Fox News’ Settlement, Mexico’s Spyware, & AI Wins Awards
April 19, 2023
Fox News Forks It Over
Fox News has settled. On Tuesday, as a crowd gathered to hear opening arguments between the two parties, the media giant agreed to pay $787.5 million to Dominion Voting Systems as part of a settlement agreement in a defamation lawsuit filed by the voting systems company against Fox over deliberately airing false conspiracy theories about its products following the 2020 presidential election. Fox also acknowledged a Delaware judge’s ruling that it was “CRYSTAL clear” that the company had lied about any election interference by Dominion, though it stopped short of acknowledging any wrongdoing.
“The truth matters. Lies have consequences,” said Dominion attorney Justin Nelson after news of the settlement payment broke. “Over two years ago, a torrent of lies swept Dominion and election officials across America into an alternative universe of conspiracy theories, causing grievous harm to Dominion and the country.”
The company reported having $4 billion in cash in its most recent quarterly earnings report, so the sum will cause a significant dent. Fox (a publicly traded company) might also face internal conflict due to the Dominion suit. Before the settlement was announced, a group of Fox News shareholders was already gathering evidence to possibly prepare for a lawsuit against the company’s management, while a lone shareholder has already sued the company’s leadership for mishandling the company’s election coverage.
According to a law professor, the timing of the settlement deal might also have been part of Dominion’s plan to expose Fox’s lies to the public. The company “wanted compensation for the harm done to it, but it also wanted an extra measure of accountability for the harm it thought was done to the country, and part of that accountability came from the exposure that this late settlement provided,” said RonNell Andersen Jones, a law professor at the University of Utah. “If they’d settled in February, the country wouldn’t know the things that Fox said internally about Trump, and its own audience, and about the sources it was platforming. And that’s significant.”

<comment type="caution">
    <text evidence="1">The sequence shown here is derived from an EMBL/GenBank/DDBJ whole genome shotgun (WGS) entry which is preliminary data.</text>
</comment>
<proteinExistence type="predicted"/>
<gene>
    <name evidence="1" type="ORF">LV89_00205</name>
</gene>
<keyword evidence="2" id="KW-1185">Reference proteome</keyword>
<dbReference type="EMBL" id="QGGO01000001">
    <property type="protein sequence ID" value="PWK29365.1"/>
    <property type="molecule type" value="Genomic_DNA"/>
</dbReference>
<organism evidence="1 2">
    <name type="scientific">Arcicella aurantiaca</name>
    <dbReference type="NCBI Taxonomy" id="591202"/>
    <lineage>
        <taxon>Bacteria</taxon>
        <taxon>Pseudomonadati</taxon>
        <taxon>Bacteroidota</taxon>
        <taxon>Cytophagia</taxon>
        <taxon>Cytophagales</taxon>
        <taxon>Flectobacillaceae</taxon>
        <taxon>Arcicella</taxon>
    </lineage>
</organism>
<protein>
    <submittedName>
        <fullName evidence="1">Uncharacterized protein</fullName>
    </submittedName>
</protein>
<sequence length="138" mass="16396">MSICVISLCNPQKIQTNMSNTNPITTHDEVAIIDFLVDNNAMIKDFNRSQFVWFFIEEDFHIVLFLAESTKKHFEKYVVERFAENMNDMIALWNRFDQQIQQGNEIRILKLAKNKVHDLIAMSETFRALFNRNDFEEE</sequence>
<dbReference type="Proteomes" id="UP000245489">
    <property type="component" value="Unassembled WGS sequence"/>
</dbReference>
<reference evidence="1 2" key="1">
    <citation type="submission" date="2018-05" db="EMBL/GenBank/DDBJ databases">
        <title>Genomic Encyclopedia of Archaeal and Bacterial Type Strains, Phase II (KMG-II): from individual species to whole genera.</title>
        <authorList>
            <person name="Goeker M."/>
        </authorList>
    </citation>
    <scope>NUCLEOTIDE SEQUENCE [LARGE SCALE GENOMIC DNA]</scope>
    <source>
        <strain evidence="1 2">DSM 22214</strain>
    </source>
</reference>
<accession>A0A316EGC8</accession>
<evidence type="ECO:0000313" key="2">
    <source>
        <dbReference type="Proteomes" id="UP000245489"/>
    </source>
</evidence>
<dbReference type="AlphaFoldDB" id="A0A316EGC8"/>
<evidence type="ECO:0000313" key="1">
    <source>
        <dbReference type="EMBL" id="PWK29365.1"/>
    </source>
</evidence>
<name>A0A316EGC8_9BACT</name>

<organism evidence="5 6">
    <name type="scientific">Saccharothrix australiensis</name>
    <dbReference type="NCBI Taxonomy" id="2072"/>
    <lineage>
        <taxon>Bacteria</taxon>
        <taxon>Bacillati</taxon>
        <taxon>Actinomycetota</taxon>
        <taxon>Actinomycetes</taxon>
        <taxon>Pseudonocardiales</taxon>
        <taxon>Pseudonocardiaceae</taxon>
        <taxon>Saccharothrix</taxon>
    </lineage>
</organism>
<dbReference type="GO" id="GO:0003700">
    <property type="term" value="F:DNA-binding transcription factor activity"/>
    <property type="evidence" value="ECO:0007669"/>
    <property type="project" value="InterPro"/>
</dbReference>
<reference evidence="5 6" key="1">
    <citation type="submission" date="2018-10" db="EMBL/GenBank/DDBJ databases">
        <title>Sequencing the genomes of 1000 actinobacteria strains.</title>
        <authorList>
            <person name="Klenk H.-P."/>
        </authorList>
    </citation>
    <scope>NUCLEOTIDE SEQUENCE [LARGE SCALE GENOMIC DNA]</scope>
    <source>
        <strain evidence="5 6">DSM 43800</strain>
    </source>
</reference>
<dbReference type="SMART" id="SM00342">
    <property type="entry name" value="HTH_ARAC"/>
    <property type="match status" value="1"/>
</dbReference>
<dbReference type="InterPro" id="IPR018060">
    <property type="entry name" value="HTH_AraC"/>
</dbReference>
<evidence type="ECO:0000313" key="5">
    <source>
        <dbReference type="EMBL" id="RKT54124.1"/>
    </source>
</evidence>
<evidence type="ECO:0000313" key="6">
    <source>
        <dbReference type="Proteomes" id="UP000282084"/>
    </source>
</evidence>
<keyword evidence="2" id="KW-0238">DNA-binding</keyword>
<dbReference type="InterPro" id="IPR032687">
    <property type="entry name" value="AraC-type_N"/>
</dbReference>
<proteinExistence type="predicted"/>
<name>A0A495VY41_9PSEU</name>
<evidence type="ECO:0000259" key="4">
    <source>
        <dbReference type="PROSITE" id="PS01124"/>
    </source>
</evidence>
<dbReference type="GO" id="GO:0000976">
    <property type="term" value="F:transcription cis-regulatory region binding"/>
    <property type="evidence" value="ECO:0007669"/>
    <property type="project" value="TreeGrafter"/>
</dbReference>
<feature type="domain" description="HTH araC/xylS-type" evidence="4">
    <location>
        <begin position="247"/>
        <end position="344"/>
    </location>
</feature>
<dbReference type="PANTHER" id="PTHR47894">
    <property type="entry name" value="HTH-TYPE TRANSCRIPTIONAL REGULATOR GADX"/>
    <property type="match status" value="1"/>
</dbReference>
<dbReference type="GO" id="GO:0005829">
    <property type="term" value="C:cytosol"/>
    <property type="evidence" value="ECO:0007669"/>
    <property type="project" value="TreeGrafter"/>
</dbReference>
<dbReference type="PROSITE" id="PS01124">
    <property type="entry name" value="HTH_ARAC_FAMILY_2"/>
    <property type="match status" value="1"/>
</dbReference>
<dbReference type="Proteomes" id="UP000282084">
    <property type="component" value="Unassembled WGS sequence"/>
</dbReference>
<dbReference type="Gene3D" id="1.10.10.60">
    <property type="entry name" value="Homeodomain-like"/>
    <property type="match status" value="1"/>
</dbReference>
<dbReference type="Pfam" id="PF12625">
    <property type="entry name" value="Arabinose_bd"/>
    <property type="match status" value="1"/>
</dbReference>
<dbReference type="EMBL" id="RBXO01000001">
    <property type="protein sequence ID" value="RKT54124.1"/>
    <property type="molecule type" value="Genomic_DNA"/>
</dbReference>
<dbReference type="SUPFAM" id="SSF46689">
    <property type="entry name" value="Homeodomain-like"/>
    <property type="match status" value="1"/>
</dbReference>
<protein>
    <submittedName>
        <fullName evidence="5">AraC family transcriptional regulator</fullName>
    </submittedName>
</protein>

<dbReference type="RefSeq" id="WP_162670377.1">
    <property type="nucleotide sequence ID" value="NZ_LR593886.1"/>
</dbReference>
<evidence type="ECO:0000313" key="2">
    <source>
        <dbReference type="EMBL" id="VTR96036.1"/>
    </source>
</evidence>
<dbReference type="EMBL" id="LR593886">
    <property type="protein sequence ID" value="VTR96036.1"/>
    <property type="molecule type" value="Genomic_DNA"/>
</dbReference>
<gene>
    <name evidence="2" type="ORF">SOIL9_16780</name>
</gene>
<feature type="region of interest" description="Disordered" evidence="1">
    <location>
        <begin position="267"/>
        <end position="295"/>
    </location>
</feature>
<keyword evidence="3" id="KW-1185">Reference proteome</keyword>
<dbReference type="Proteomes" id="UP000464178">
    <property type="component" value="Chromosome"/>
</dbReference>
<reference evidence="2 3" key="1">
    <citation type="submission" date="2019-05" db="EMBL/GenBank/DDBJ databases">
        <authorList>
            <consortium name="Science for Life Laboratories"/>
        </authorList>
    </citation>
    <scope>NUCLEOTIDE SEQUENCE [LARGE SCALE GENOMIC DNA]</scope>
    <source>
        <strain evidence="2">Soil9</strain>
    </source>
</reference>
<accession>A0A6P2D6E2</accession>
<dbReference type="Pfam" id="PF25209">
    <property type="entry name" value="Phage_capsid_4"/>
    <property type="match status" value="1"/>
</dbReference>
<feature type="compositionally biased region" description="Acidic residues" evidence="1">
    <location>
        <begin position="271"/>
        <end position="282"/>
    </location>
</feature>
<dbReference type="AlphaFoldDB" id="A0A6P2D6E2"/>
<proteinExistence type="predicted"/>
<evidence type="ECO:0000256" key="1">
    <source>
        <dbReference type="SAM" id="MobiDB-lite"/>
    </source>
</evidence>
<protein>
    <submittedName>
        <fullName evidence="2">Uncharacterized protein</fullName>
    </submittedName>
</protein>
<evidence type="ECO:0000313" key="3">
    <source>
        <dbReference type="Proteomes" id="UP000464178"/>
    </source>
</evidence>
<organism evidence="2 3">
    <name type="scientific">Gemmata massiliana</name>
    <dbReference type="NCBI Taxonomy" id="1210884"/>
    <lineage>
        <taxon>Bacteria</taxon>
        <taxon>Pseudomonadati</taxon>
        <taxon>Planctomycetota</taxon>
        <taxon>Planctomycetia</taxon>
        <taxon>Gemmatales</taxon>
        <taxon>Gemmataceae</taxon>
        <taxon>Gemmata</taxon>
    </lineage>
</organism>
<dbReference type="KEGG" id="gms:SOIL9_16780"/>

Some Good News
- Ghana first to approve ‘world-changer’ malaria vaccine (BBC)
- The Kissimmee River has been brought back to life—and wildlife is thriving (National Geographic)
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Not So Quiet On Eastern Front
- Early this week, Russian President Vladimir Putin and Ukrainian President Volodymyr Zelenskyy both made visits to their troops as both militaries prepare for a new phase in their conflict. Ukraine’s and Russia’s militaries have been battered by the almost-15 month war – leaked Pentagon documents show that Ukraine is running low on air defense rounds required to stop Russian rocket bombardments, while Russia’s special forces have taken heavy losses due to the sustained offensive.
- On Monday, Putin paid a visit to a command post in Ukraine’s Kherson province before taking a flight to the Russian National Guard headquarters in Luhansk province. On Tuesday, Zelenskyy appeared at Avdiivka, a city close to the front lines of the war in Donetsk province. Ukraine reportedly received shipments of Patriot missile systems earlier this week, while Russia appears to be shipping Cold War-era tanks to its front lines.
Pega-sustained Surveillance Programs
- According to an investigation by the New York Times, Mexico has continued to use an Israeli spyware program named Pegasus despite promising to stop. The software, which can infect a smartphone without a trace, allows users – in this case, Mexico’s military – to download every bit of data from a phone while also live-monitoring keystrokes, watching through a camera, and even listening through a microphone.
- After the Biden administration blacklisted the Israeli company behind the software in 2021, Israel’s defense ministry announced that it would ban sales of Pegasus to countries with a risk of human rights violations. Despite Mexico’s past abuses of the software, including spying on journalists and activists, Israel has continued to allow Mexico to use the software. Evidence shows that the government has used Pegasus as recently as the second half of 2022 to spy on human rights defenders despite President Andrés Manuel López Obrador’s vow to end its use.
Additional World News
- Blinken confirms attack on US diplomatic convoy in Sudan as fighting continues (ABC)
- Kremlin says Brazil’s Ukraine plan deserves attention, hasn’t seen any proposal from France (Reuters)
- Israeli police say two men shot near Jewish tomb in Jerusalem in suspected ‘terror attack’ (CNN)
- Poland building electronic barrier on border with Russia (AP)
- Russian parliament votes to introduce life sentences for treason (Reuters)